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Camp is a home run for kids who are deaf

The Mike Bush Fantasy Baseball Camp for the deaf and hard of hearing is now in its 28th year. It helps empower kids with a disability and let them celebrate their ability.

ST. PETERS, Mo. — Sit on a bench at any local baseball field and close your eyes. What you will hear is the soundtrack of an American summer: kids playing baseball. But to some, it's the sound of silence.

Welcome to another session of the Mike Bush Fantasy Baseball Camp for the deaf and hard of hearing, where kids who spend the rest of the year trying to fit in, get a chance to stand out. For one week every summer, kids ages 7 to 14 learn skills that will help them on the field and off.

"Even though a lot of things have changed as far as kids mainstreaming a lot earlier," explained Camp Director Cari Dimovitz, "They still might be the only kid with a hearing aid or a cochlear implant and when they come here, they see other kids who are just like them. It helps build their confidence, their self-esteem and they feel comfortable here."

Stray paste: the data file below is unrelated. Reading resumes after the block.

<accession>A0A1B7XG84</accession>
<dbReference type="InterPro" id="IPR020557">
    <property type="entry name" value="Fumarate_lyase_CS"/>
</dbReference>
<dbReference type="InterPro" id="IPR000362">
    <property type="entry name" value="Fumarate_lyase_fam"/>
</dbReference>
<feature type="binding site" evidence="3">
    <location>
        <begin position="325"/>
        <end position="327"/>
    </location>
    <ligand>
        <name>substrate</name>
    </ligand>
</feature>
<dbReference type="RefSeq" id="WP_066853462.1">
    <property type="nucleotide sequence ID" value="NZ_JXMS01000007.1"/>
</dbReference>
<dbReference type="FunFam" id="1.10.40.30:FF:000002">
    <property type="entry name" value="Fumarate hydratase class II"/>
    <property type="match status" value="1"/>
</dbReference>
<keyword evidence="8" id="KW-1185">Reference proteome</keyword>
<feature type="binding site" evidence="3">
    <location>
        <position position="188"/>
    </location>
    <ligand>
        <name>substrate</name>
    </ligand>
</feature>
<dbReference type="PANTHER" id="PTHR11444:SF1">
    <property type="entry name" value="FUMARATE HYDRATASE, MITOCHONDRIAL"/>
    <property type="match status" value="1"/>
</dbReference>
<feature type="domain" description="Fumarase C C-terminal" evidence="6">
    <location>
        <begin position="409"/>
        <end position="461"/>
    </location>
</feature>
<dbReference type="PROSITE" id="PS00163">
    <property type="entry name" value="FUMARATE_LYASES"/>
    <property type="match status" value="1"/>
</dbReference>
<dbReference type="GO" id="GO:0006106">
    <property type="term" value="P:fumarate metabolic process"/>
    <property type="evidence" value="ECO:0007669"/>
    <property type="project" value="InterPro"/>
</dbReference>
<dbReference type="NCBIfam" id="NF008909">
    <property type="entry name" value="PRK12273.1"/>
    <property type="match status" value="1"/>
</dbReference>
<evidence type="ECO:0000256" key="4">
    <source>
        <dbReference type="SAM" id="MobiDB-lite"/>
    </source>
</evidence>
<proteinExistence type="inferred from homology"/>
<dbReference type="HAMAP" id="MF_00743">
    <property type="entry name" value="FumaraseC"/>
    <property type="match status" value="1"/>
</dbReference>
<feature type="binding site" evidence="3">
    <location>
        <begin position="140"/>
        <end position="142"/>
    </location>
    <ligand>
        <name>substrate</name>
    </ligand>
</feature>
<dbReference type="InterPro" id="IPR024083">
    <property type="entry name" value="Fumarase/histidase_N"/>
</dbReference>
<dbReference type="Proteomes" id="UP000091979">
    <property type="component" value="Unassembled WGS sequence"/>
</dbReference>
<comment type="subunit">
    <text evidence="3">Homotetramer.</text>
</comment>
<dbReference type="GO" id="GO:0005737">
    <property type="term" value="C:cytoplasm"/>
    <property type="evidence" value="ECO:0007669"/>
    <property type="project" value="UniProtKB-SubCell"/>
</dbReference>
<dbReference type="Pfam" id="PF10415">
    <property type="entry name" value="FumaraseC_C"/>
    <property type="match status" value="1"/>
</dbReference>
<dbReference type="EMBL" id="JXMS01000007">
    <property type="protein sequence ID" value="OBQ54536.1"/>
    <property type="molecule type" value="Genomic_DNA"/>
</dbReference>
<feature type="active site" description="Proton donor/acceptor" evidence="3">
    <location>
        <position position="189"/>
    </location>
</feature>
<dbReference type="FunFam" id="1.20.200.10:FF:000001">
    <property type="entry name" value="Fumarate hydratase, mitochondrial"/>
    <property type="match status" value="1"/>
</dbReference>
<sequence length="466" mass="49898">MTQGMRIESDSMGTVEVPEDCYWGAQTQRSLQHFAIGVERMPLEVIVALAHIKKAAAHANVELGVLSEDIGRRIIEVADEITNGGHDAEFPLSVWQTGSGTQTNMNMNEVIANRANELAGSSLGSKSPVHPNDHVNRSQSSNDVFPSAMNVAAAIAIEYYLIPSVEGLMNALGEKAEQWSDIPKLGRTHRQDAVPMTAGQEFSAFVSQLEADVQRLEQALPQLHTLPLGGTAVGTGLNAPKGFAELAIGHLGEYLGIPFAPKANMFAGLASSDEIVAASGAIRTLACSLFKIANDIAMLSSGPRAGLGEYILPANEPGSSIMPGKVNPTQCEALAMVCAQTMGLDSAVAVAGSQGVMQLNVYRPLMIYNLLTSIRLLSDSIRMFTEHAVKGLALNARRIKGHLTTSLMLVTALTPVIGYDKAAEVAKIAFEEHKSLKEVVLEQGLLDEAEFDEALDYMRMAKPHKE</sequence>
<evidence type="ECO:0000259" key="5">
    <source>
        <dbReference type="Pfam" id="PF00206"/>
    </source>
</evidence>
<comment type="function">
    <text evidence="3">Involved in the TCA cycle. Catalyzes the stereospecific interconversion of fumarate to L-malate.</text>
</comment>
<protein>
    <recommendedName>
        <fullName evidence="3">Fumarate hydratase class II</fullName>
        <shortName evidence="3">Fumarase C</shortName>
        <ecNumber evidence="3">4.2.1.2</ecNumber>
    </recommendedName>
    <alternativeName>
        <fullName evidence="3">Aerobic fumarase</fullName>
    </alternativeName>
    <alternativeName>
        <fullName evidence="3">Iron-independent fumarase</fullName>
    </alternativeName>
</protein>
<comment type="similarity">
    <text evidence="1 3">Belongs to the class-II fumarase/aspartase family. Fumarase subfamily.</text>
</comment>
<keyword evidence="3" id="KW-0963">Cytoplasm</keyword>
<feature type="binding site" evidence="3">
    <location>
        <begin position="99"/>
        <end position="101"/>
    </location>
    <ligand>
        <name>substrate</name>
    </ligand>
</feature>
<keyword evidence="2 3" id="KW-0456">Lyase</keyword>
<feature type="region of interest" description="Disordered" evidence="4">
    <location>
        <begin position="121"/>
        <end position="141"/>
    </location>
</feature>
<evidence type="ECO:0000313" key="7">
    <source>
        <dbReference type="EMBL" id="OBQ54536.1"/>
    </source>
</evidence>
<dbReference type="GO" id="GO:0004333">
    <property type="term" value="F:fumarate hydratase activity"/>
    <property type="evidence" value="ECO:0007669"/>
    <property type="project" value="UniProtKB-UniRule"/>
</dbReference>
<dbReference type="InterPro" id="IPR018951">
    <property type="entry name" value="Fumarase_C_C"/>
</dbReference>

Bradley Miller is a long-time volunteer here. He not only coaches, he handles all the camp's digital media.

"My story actually goes back about seven years. My son was born with a hearing impairment," said Miller. His son, Braden Miller, is in his third year as a camper, but for Brad it seems like yesterday when he got the diagnosis.

"It was pretty tough at first," Brad explained through tears. "It's tough because you don't even want to acknowledge that there may be something wrong with your child."

Braden received his hearing aids when he was just 10-months-old. Now, at the age of 8, he's thriving and loving both baseball and the camp.

"I just think that it's cool that there is other kids around me that have hearing aids just like me," Braden told us.

The camp started because of one 8-year-old boy, but as all baseball lovers know, if you build it they will come. Twenty-eight years later, more than 1,500 kids have been able to play ball. And former campers are coming back as volunteers.

"I want to give all the campers the same experience I had," said Austin Rooks. "I want to give them the opportunities and the sense of belonging here."

Rooks was just 7 when he first signed up. He's now a full-time registered nurse, but he's never forgotten how the camp made him feel.

"It makes you feel not so alone," he said.

It may only last a week, but it stays with these kids much longer.

"I think kids just want to be included and they want to be a part of something," Miller said. "That's the neat thing for me is to see them experience that on a level that they may not be able to otherwise."

Helping kids just be kids. At the Fantasy Baseball Camp, it's a message that comes through loud and clear.

For more information about the Mike Bush Fantasy Baseball Camp, visit their website.

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